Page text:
There are other flavor components such as higher alcohol that have there own set of variables. Stirring increases production of higher alcohols.  CO2 pressure does not effect the production of alcohol. Amino acid levels in the wort effect the production of higher alcohols.  Most of the higher alcohol is produced during the growth phase (exponential phase) of the yeast.    I am sure that there are many other variables.  I am also sure that there are beer makers that have experienced the very opposite with each of the variables.

   Pitching rates depend on several factors:
   (1) The speed in which you wish the fermentation to take place.  Some professional brew master are in more of a hurry than others; desired beer style, shortage of fermenter space.  Pitching rates would vary as a means to increase or decrease the total fermentation time. 10 X 10/6th cell population for normal fermentation rates.  20 X 10/6th or more for a quick turn around.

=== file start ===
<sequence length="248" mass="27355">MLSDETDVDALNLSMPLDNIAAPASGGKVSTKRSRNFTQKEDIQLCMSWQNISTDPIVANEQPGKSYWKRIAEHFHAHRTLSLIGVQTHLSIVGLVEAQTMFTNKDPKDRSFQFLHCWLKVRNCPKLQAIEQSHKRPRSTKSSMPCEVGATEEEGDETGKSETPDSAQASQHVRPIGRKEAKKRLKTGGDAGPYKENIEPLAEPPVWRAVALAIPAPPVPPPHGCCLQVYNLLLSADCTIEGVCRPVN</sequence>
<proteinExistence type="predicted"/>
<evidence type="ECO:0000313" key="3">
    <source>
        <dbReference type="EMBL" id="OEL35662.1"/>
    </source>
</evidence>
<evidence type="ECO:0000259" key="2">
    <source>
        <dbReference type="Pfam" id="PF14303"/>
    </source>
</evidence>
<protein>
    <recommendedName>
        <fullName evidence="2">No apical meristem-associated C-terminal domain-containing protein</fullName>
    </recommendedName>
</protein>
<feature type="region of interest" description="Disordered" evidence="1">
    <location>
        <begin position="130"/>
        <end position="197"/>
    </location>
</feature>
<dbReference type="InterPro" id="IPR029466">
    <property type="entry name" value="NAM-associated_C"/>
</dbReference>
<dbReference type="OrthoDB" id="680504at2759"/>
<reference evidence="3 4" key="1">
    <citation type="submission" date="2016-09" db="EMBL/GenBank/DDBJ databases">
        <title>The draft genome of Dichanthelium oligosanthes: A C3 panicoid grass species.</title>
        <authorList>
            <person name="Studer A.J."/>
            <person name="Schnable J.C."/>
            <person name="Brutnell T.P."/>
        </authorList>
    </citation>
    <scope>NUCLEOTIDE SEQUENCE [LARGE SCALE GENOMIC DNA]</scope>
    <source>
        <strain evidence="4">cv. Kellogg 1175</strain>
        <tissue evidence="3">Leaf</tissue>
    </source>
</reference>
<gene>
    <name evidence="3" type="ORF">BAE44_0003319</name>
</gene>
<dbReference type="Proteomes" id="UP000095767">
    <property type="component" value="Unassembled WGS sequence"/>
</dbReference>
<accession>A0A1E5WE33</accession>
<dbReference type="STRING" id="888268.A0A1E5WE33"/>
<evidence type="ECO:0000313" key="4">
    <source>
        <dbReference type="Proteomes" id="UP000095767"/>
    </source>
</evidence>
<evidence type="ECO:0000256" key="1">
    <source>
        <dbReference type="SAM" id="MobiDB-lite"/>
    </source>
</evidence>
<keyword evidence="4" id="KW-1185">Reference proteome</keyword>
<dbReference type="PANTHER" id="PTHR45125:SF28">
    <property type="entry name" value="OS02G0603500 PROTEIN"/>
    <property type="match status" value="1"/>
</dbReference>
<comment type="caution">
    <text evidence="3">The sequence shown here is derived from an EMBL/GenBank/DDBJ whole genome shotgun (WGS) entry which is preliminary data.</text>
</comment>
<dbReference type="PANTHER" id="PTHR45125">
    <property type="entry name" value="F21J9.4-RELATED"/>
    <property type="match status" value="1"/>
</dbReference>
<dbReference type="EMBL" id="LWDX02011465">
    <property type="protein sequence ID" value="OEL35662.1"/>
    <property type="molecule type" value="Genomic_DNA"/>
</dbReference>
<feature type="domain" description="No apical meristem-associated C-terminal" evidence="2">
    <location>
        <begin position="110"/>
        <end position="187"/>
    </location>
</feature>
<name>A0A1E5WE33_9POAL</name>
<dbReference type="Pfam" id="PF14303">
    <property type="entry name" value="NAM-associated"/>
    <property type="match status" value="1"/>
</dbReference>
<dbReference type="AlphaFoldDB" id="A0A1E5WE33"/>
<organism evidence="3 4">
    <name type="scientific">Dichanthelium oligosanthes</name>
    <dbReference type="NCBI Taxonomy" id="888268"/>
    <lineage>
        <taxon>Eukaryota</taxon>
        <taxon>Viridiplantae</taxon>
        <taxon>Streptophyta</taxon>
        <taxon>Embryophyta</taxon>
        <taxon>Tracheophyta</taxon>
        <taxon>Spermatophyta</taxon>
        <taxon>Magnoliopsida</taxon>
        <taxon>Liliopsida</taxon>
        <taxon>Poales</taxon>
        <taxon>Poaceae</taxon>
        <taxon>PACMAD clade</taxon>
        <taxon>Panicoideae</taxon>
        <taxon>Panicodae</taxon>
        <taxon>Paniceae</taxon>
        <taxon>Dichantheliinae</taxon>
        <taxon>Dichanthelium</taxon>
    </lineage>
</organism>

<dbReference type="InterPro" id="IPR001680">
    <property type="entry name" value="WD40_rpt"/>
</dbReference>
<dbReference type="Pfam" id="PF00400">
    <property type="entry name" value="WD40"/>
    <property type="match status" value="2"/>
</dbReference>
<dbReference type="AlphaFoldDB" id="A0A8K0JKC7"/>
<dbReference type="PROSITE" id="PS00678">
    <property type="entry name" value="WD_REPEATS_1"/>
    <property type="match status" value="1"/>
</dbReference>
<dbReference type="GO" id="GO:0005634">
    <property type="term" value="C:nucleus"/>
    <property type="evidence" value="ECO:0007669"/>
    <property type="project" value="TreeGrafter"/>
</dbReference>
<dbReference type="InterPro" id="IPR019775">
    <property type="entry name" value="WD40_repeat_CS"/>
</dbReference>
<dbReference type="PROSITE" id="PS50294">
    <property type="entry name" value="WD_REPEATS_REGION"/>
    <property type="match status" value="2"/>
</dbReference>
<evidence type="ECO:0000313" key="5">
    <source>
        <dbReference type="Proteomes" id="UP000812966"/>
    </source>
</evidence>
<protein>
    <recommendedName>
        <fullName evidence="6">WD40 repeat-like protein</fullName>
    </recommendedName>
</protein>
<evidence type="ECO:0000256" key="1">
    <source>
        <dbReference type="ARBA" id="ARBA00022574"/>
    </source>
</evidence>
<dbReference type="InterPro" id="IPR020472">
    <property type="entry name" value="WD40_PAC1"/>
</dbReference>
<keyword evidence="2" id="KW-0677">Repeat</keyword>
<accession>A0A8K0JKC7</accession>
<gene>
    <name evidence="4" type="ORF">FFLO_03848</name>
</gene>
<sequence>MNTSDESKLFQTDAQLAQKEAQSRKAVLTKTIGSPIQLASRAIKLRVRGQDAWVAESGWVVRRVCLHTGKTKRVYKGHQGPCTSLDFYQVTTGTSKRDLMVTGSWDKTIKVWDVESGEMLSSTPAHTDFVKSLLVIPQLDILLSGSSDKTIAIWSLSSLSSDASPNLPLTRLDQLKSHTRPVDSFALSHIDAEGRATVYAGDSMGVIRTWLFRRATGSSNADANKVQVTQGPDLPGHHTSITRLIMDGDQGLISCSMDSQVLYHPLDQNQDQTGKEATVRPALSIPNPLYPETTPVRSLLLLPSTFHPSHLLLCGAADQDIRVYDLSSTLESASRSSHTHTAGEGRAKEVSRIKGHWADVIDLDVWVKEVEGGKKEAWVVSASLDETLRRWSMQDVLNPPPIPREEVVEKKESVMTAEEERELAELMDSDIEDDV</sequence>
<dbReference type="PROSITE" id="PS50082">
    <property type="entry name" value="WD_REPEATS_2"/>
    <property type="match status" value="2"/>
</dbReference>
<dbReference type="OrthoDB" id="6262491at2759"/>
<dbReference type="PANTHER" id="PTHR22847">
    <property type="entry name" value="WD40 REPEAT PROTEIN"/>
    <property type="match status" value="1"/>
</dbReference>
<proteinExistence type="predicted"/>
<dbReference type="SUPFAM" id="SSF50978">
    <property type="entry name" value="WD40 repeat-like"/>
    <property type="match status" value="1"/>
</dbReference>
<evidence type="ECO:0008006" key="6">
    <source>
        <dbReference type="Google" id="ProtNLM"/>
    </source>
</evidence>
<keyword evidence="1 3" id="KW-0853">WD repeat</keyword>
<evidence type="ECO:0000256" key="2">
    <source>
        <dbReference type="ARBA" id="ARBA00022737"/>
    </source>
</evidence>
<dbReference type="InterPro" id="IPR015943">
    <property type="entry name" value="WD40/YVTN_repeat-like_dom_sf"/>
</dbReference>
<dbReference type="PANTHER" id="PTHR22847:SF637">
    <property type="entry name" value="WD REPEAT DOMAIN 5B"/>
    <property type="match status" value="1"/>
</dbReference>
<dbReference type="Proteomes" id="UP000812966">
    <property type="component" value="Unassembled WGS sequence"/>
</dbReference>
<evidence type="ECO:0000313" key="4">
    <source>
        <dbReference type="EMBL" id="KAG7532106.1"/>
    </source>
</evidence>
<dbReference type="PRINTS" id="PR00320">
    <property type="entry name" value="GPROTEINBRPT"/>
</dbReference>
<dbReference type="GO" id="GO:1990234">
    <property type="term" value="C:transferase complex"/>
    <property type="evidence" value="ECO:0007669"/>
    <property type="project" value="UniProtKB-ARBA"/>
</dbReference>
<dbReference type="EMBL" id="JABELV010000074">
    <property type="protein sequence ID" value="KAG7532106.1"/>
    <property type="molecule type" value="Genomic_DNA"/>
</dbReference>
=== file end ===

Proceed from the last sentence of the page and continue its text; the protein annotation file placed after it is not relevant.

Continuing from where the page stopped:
(2) Temperature control.  If lack of refrigeration is a problem, the fermentation needs to be spread out over a longer period  by pitching with less yeast.
   (3) Health of the pitching yeast. If the pitching yeast has not been stored under ideal conditions (4C for less than one week) then larger pitching rate must be done to compensate for the deteriorate of the yeast.  Increased pitching rates has its limits in trying to compensate for poor storage conditions.
   (4) When all other variables are under control you can use variations in pitching rates to achieve certain flavor profile that are of interest to you.